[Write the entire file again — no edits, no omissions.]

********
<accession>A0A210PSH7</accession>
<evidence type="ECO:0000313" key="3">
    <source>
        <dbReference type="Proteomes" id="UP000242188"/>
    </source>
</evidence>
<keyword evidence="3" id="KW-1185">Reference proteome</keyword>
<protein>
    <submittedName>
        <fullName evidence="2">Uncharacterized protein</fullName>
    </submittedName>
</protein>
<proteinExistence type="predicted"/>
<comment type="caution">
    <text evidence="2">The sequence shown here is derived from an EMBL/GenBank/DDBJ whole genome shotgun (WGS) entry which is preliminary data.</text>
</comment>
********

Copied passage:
<accession>A0A210PSH7</accession>
<evidence type="ECO:0000313" key="3">
    <source>
        <dbReference type="Proteomes" id="UP000242188"/>
    </source>
</evidence>
<keyword evidence="3" id="KW-1185">Reference proteome</keyword>
<protein>
    <submittedName>
        <fullName evidence="2">Uncharacterized protein</fullName>
    </submittedName>
</protein>
<proteinExistence type="predicted"/>
<comment type="caution">
    <text evidence="2">The sequence shown here is derived from an EMBL/GenBank/DDBJ whole genome shotgun (WGS) entry which is preliminary data.</text>
</comment>